The Church in the Long Eighteenth Century
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IT IS a dull title for an exciting book. The “long eighteenth century” (by which David Hempton means c.1680-1820) is one of the great hinges of Christian, indeed of all, human history. Doing justice to it in a book of 200 pages is a tall order. Hempton, whose back-ground is as an outstanding historian of Methodism, succeeds with panache.
The book’s scope is impressively broad (hands up, everyone who knew about the Russian Orthodox missions in Alaska), but Hempton resists the temptation to cover everything. The century has two main, interlinked themes in his eyes: first, the transformation of Western Christianity into a global religion, and, second, the nexus of revival and Enlightenment.
Both of those are impossibly big subjects in their own right, but Hempton, like the best historical writers, is a storyteller at heart. Throughout, he uses extraordinary individuals, some famous, some unknown, to show us the worlds they lived in. So we meet Rebecca Protten, the ex-slave and Moravian preacher who was forming cell groups in the Caribbean before John Wesley ever thought of the idea; or Marie Guyart, the Québécoise nun who rescued her convent’s records from a fire, saw her own handwritten spiritual autobiography with the other papers, “hesitated for a moment, touched it, and then . . . calmly left it to burn”.
As befits a story with such vivid characters, this is a broadly sympathetic account. Hempton is well aware of the dark side of the mission fields, from cultural imperialism through slavery to genocide, but he wants to point out that there is more to the story. The missionary impulse was neither liberating nor oppressive; indeed, in one sense it was not principally about the people being evangelised at all, but about the missionaries. Through overseas mission they hoped to redeem the sins of their own civilisations.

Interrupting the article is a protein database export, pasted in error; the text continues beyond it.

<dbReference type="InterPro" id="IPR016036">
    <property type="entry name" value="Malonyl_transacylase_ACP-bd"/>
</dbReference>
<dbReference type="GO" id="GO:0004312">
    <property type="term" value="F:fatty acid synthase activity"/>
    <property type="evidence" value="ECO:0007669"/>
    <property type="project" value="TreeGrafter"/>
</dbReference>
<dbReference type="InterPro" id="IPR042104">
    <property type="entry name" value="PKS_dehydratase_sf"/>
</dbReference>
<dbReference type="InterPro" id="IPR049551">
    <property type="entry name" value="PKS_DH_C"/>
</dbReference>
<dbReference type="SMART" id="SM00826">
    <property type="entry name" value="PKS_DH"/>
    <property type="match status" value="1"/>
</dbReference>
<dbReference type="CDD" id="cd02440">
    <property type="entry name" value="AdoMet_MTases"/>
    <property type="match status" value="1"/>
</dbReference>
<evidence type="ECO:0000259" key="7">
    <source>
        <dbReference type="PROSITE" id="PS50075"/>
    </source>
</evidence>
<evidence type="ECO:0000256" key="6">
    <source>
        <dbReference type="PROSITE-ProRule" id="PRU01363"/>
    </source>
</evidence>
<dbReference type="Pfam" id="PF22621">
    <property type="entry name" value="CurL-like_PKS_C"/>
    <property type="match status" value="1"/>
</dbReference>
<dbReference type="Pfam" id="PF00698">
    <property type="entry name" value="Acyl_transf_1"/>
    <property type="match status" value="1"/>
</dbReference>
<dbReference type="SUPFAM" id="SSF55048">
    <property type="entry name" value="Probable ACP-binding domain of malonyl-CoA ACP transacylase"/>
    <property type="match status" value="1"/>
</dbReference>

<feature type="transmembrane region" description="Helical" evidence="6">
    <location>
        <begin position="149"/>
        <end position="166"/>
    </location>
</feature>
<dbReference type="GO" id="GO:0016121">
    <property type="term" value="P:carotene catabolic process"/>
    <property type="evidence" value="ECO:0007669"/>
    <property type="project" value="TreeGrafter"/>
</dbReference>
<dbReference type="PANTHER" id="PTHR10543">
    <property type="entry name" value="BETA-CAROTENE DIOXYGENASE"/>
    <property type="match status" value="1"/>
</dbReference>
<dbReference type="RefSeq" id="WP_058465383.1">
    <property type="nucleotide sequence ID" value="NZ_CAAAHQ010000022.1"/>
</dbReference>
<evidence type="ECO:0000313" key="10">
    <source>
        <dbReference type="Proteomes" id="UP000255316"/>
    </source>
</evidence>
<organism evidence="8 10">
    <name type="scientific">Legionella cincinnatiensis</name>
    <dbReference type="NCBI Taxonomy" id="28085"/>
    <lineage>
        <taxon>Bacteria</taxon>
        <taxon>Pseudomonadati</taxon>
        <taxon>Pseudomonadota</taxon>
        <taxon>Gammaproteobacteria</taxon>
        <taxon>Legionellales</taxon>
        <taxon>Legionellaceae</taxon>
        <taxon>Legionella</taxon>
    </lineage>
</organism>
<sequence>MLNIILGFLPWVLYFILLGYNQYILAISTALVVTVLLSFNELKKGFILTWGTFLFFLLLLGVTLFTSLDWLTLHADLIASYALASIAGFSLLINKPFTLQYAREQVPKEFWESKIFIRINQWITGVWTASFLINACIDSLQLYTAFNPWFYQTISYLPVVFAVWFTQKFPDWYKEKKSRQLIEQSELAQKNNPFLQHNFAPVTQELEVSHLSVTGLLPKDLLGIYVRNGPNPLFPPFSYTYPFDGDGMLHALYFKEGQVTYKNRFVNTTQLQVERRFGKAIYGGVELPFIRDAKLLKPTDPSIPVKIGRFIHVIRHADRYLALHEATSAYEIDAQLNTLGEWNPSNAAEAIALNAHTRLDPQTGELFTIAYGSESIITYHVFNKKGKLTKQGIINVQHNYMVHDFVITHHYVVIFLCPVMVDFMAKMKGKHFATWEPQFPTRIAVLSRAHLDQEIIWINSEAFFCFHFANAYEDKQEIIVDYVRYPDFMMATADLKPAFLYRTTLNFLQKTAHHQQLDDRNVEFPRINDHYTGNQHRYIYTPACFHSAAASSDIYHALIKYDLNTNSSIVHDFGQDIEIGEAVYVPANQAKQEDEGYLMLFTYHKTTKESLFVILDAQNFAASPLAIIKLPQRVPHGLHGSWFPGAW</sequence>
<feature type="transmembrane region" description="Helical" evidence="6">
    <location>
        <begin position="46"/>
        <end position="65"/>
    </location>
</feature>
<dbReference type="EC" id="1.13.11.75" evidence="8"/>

Mission allowed both Protestants and Roman Catholics to play a part in the cosmic drama of salvation. For Catholics, the newly interiorised spiritual disciplines of the Jesuits and other missionary orders meant that every missionary carried his own portable (and exportable) monastery within him. For Protestants, the “dynamo” of pietistic religion drove those who knew that they were the worst of sinners to embrace mission all the more joyfully.
There is a parallel story within Europe itself, centring on the emergence of pietism, or “heart-religion”. It was a cross-confessional phenom-enon, but more Protestant than Catholic, and Hempton sees a deep global shift of initiative from Catholicism to Protestantism from the 1730s onwards. And he refuses to oppose revival to the Enlightenment: it must and can only be a part of it.
I would have liked to see more about that interaction. In particular, economic change — in the long term, perhaps the 18th century’s biggest story — is given very short shrift here. Hempton’s priority, however, is to get under the skin of Protestant revivalism: a movement that “thrived on anxiety”, but that also partially reunited the divided Protestant brethren, spanning Lutherans, Calvinists, Anglicans, and even the radicals. The result was Methodism, “an unsettling movement led by unsettled people”.
Part of what made it, and all heart-religion, so unsettling and uncontainable was its structure: voluntaristic, networked (he takes letter-writing as a symbol of the whole movement), egalitarian, and, indeed, feminised. At last, Protest-antism had found a structure whose energies could match those of the Catholic missionary orders.
Hempton’s book begins with a hoary device: the Martian professor of comparative religion, whom we follow on a trek around the 18th-century globe to see Christianity in all its many varieties. But in fact, if you should meet such an interplanetary visitor, you could save it a lot of mileage simply by giving it this book.
Dr Alec Ryrie is Professor of the History of Christianity at Durham University.